“Our question was, ‘Why don’t we build our own Wall?’” Marine veteran Palermo said.

“The idea was to make our own version of the Wall as a resource to the community, and to share it,” Bertell said.

“We have Mike Bertell to blame for building the AV Wall,” Vietnam War Navy veteran Glen Nester said.

At the time “A Piece Of My Heart” was revived, war raged in Iraq and Afghanistan, with U.S. casualties — mostly young soldiers and Marines — returning to the Antelope Valley in flag-draped caskets. Also, surviving troops returned home with issues related to their own combat zone experiences.

“We didn’t want what happened to us to ever happen to the troops coming home from these wars,” Palermo said at the time. Thus, he and a number of local Vietnam War veterans made a point of attending “Welcome Home” ceremonies for returning units and individuals.

Meanwhile, the group of local veterans coalesced with volunteers from Palmdale Playhouse and the wider community to raise funds for a memorial that would make citizens of the Antelope Valley proud.

None of this was easy, and it became a years’ long effort. A local firm, Signs + Designs, agreed to take on the project, and try to meet its own expenses. Ultimately, more than $100,000 would be needed to complete the AV Wall, expenses to cover design, construction and engraving, using a composite material “that was the closest we could get in a black material we could engrave,” Navy veteran Nester recalled.

Much of the effort turned around a citizens committee, with staff and volunteers from the Palmdale Playhouse, and the small, dedicated membership of a veterans talking support group, Point Man Ministries of the Antelope Valley.

The drive was coming up short — maybe as much as $30,000 short. Both cities had donated, and so had American Legion and Veterans of Foreign Wars posts. The major aerospace primes had contributed. But it still was not enough.

“We had a meeting,” Nester recalled. “And we were trying to decide whether to shut it down, and try to give the money back.” He added, “Mike Bertell said, ‘We’ve come this far. It would seem a shame if we didn’t give it one more try.’”

Linda Santana, an Antelope Valley native and magazine editor, suggested a renewed drive that would involve local schools. It was called “Pennies for Soldiers.” Five-gallon water bottles were posted around the community, and in schools ranging from elementary through high school. More than $20,000 was raised that way. It was nearly enough to put the drive over the top. And then, the drive was over the top. After its initial display, city leadership nominated the Point Man AV organization as “Guardians of the AV Wall.”

Many of the AV Wall’s presentations — like this 10th Anniversary Celebration — have been at the Palmdale Amphitheater, attracting thousands of visitors annually. A trio of volunteers from City of Palmdale, including Linda Willis, Planning Commissioner Chair Stacia Nemeth, and Annie Pagliaro, Recreation Supervisor with city Recreation and Culture, work with Bertell and the volunteers who help the AV Wall Committee in its work of respect and healing.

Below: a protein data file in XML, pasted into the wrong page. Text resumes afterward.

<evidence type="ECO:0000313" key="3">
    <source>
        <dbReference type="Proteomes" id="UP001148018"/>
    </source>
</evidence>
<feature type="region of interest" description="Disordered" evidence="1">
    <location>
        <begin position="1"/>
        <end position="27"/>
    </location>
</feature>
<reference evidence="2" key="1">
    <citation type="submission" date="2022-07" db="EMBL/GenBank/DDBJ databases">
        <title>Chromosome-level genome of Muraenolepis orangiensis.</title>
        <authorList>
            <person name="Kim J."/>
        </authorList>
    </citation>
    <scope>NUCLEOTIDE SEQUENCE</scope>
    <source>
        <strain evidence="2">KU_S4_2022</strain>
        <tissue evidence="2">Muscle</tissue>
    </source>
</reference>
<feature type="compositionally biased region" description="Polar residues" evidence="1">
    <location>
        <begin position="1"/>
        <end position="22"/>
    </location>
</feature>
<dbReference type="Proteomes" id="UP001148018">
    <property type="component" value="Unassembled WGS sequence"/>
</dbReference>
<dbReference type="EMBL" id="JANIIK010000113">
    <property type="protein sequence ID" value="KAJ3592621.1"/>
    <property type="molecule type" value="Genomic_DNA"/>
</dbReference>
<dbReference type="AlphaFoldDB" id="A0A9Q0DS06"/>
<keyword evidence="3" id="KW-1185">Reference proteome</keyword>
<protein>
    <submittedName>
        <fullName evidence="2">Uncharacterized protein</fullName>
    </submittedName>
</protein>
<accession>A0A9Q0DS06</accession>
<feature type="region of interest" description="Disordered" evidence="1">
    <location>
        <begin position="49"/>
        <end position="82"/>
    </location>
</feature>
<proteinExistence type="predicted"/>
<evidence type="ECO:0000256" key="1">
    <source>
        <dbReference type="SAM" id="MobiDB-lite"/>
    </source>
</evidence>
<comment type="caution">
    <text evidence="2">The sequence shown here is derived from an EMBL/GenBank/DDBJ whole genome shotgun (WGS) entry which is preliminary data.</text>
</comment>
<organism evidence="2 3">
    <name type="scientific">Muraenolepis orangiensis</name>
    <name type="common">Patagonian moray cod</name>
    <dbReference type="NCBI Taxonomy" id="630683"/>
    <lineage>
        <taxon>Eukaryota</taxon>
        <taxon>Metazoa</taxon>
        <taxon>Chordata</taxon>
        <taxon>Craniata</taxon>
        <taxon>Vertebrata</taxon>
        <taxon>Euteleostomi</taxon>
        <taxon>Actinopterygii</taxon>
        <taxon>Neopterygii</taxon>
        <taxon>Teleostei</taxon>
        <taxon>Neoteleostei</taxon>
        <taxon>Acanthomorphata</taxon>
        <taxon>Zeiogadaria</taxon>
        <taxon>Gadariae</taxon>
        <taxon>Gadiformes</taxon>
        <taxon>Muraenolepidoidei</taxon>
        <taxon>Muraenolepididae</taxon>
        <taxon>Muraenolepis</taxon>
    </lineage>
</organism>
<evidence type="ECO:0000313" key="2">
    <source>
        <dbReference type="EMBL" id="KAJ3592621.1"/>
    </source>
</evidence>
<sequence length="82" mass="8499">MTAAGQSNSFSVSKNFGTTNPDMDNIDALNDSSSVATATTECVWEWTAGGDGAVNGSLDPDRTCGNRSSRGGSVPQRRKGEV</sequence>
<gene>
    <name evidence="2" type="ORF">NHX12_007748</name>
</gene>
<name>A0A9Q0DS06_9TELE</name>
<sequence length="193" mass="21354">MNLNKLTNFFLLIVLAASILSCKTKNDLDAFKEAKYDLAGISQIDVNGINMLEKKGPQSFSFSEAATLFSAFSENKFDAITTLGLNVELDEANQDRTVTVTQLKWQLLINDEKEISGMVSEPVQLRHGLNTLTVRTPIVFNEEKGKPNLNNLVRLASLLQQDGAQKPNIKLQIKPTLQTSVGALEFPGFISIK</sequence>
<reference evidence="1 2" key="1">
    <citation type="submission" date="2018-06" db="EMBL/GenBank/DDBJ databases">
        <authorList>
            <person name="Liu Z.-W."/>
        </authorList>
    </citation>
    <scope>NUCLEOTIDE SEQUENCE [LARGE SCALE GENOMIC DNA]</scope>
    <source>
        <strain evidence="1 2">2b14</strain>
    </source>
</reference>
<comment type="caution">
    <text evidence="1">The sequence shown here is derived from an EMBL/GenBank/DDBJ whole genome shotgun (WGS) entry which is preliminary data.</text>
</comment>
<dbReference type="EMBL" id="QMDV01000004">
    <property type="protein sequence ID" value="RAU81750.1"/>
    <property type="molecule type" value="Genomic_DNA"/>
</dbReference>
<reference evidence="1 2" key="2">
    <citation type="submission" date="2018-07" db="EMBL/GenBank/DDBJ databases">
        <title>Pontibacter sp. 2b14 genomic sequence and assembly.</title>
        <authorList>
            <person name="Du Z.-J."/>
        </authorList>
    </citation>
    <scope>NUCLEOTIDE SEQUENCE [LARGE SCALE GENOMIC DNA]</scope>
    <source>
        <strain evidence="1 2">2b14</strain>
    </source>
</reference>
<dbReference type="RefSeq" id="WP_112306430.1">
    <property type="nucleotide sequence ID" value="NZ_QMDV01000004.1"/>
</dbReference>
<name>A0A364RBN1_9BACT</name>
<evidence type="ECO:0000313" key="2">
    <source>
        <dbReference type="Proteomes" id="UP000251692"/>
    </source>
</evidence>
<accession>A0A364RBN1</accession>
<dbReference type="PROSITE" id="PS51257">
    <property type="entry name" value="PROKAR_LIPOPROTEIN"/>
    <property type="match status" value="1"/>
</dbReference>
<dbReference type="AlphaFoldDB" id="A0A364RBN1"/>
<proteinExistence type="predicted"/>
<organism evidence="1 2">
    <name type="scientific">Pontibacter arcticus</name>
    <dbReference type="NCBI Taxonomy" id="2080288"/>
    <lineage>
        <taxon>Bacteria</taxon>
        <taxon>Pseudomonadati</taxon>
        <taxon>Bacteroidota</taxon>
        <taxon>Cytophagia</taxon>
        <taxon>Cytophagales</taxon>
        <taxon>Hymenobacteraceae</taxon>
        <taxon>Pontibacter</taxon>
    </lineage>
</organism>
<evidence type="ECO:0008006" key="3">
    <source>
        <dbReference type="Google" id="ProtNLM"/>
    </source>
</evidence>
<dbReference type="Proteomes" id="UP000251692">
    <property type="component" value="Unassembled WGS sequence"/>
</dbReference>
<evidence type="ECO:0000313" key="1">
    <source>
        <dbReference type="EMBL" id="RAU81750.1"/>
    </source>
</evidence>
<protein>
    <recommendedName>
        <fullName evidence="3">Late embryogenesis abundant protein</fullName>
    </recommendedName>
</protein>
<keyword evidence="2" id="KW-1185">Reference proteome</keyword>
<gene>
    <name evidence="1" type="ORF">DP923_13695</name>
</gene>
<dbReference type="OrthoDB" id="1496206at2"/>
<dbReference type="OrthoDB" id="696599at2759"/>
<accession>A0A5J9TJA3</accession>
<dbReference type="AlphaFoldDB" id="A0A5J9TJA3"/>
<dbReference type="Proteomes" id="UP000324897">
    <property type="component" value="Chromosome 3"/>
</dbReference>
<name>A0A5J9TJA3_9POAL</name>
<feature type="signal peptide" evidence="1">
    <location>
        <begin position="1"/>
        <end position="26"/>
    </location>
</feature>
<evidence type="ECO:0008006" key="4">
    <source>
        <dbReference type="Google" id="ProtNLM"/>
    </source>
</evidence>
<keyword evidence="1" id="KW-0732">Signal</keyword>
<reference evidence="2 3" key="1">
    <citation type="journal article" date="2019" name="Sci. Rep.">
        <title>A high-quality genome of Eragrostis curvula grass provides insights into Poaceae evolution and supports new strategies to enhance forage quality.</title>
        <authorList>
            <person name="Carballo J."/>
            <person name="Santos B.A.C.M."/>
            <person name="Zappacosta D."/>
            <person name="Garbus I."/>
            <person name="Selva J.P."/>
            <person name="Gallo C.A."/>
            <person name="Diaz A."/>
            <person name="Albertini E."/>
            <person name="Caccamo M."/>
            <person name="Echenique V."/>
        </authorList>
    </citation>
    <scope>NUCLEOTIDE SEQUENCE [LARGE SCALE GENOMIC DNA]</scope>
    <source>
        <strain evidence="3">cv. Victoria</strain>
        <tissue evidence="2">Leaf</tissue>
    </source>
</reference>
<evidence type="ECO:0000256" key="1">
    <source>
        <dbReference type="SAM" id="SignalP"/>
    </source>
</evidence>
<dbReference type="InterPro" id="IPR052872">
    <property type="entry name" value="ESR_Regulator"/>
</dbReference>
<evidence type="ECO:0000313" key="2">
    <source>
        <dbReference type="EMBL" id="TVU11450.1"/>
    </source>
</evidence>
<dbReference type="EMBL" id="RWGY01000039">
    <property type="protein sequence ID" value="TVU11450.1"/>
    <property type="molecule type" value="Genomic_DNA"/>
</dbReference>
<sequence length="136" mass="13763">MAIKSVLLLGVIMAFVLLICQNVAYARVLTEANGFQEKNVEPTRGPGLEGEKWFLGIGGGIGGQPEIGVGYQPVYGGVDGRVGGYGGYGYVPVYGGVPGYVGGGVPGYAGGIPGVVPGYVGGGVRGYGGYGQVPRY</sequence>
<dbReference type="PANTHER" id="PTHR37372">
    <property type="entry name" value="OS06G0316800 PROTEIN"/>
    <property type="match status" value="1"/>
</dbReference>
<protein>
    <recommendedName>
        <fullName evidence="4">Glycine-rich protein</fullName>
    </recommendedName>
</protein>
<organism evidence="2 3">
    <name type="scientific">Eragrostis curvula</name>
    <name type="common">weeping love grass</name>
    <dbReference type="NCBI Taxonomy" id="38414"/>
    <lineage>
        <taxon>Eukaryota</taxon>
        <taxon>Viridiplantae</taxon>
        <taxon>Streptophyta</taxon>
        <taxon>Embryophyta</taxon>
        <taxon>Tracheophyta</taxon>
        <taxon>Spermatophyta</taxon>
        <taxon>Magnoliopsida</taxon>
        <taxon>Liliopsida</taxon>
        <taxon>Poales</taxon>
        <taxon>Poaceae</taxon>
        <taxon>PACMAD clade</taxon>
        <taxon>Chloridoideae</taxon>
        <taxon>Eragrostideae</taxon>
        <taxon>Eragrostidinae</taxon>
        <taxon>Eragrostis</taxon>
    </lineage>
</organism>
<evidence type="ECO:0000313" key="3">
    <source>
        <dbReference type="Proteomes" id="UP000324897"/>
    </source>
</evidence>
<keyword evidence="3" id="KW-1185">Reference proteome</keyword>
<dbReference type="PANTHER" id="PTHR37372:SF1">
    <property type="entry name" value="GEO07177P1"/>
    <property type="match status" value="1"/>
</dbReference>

Ten years is a good time to look at the legacy of the AV Wall, its moving tribute, and relation to the national Vietnam Memorial.

Editor’s Note: Longtime AV journalist and Army veteran Dennis Anderson has covered the Antelope Valley Mobile Vietnam Memorial Wall since its inception in 2005.

Courtesy graphic


Schedule of Events, AV Wall 10th Anniversary

Nov. 7
•Patriotic Volunteer Motorcycle Escort 9 a.m., beginning at Hunter RAM of the West, 43226 10th St. West in Lancaster
• Gates Open at 5 p.m. and remain open to the public until 8 a.m., Nov. 12

Nov. 8
• Open to public and Taps played at 9 p.m.

Nov. 9
• 10th Anniversary Ceremony — Open to the public, veterans from all eras welcomed
• 11 a.m., Guest Speakers:
– Ron Reyes, Gold Star Son
– Joe Ramos, retired U.S. Army colonel, representative for Vietnam War Commemoration
– April Graves, Signs + Designs — Builder of AV Wall
• Candlelight Walk at 9 p.m. followed by Taps

Nov. 10
• Open to public and Taps played at 9 p.m.

Nov. 11
• Veterans Day ceremony at 11 a.m. — with patriotic performances by vocalist Rat Pack Ricky, the Air National Guard
Band of the West Brass Quintet. Honored Guest Speaker, Brig. Gen. E. John Teichert, commander 412th Test Wing, Edwards Air Force Base
• Appreciation Pin for every veteran in attendance
• 50th Commemoration Vietnam Veteran Lapel Pin Presentation

Note: Taps every night at 9 p.m. Gates close at 8 a.m., Nov. 12